Designers acknowledge that leakage currents are a primary problem for future generations of electronic circuits and systems. Enter CLEAN (Controlling Leakage power in NanoCMOS SoCs), a new European Integrated Project to be led by STMicroelectronics. The three-year research project, co-funded by the European Commission, aims to extend battery life and reduce electronics power consumption by finding solutions to control leakage currents in CMOS designs below 65nm.
To be successful, and thus be able to fabricate chips with sub- 65nm technologies, leakage-reducing countermeasures must be rooted in the design domain. That’s because continuous process improvements most likely won’t be able to cope with the increased leakage currents in next-generation semiconductor devices.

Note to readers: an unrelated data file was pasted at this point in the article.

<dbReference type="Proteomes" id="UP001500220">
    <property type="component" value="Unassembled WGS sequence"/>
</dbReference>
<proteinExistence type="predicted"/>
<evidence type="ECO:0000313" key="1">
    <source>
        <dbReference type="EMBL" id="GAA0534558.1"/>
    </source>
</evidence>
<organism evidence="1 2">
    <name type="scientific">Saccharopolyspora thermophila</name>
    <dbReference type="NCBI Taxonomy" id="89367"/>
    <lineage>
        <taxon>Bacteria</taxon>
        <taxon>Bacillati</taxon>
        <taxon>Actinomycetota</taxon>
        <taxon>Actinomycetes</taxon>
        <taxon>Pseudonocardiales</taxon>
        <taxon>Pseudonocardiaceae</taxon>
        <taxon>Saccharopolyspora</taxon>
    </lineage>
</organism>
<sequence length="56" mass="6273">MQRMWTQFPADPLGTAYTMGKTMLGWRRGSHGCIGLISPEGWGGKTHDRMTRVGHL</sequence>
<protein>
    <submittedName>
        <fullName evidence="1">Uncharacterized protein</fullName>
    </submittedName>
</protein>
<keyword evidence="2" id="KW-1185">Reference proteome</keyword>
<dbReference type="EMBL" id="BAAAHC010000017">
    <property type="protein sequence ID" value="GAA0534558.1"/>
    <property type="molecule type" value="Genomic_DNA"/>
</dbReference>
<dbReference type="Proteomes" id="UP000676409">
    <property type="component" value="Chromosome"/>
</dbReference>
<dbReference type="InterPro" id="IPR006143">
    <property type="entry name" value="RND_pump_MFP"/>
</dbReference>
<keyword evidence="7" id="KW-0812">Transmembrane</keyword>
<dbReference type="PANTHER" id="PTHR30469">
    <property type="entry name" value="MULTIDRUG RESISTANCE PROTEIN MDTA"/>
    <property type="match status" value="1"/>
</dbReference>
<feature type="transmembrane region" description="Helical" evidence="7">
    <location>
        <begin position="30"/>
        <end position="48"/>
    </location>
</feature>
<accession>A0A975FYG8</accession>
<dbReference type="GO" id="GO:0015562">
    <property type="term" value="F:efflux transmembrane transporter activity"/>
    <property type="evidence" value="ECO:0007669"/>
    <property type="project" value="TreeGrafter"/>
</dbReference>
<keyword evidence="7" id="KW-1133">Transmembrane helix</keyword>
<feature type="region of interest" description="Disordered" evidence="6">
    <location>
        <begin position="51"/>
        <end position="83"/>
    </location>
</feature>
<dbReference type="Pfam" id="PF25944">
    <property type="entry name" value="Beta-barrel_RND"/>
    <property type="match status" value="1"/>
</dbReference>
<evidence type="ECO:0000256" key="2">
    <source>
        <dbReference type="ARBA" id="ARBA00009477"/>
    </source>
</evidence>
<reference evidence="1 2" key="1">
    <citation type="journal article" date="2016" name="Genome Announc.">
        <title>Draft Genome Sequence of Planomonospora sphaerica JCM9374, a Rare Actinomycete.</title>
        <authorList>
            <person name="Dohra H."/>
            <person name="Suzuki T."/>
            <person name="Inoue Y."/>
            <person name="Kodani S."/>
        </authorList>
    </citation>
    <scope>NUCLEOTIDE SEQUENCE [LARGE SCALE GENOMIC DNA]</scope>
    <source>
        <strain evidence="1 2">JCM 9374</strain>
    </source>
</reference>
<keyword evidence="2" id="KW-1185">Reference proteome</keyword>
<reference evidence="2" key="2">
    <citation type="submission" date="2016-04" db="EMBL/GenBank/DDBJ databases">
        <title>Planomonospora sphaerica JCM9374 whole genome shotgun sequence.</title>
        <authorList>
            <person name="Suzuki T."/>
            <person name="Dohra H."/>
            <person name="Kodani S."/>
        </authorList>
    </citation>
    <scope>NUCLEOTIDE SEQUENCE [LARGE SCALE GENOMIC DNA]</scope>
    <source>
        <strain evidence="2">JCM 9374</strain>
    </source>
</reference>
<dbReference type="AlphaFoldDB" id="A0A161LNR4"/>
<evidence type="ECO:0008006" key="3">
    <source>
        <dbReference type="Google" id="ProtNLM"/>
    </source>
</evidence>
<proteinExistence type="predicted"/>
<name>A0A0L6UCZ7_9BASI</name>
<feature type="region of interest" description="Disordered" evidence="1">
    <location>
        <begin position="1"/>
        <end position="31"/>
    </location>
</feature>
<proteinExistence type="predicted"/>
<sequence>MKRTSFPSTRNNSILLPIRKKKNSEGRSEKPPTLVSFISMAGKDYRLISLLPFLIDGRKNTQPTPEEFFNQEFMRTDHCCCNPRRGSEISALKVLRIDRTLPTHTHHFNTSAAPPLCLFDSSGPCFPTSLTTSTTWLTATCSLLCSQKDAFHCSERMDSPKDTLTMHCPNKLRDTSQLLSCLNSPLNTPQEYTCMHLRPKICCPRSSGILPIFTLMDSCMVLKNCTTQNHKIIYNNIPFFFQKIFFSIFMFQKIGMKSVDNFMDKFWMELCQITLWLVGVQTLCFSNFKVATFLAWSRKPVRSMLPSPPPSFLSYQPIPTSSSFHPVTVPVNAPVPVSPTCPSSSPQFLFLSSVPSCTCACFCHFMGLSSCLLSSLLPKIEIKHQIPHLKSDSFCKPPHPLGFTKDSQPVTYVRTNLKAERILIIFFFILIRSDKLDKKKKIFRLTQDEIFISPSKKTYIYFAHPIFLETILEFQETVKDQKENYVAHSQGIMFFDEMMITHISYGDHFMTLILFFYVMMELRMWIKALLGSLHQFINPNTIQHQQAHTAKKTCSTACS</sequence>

The new generation of leakage power models, design methodologies and techniques, and prototype EDA tools developed within the project promises to manage and minimise leakage power even for very complex systems. Within the CLEAN project, ST will manage and coordinate all activities of the 14 European partners. Together, they feature a mix of skills (semiconductor vendors, EDA vendors, and academic and research institutes) and the appropriate mobilisation of resources to ultimately achieve the project’s objectives.
“The CLEAN project will help overcome the technological shortcomings on the 65nm and below technology nodes, in particular leakage currents, process variability, and unreliability,” says the project’s leader Roberto Zafalon, R&D Program Manager of Advanced System Technology, STMicroelectronics. “The project’s outcome will allow the decrease of power consumption in next-generation devices and, at the same time, increase design productivity, thus improving the manageability of the additional complexity of these devices.”
The CLEAN project’s results are expected to span different aspects of low-leakage design, from modeling to optimisation, and from design solutions to design methods and tools.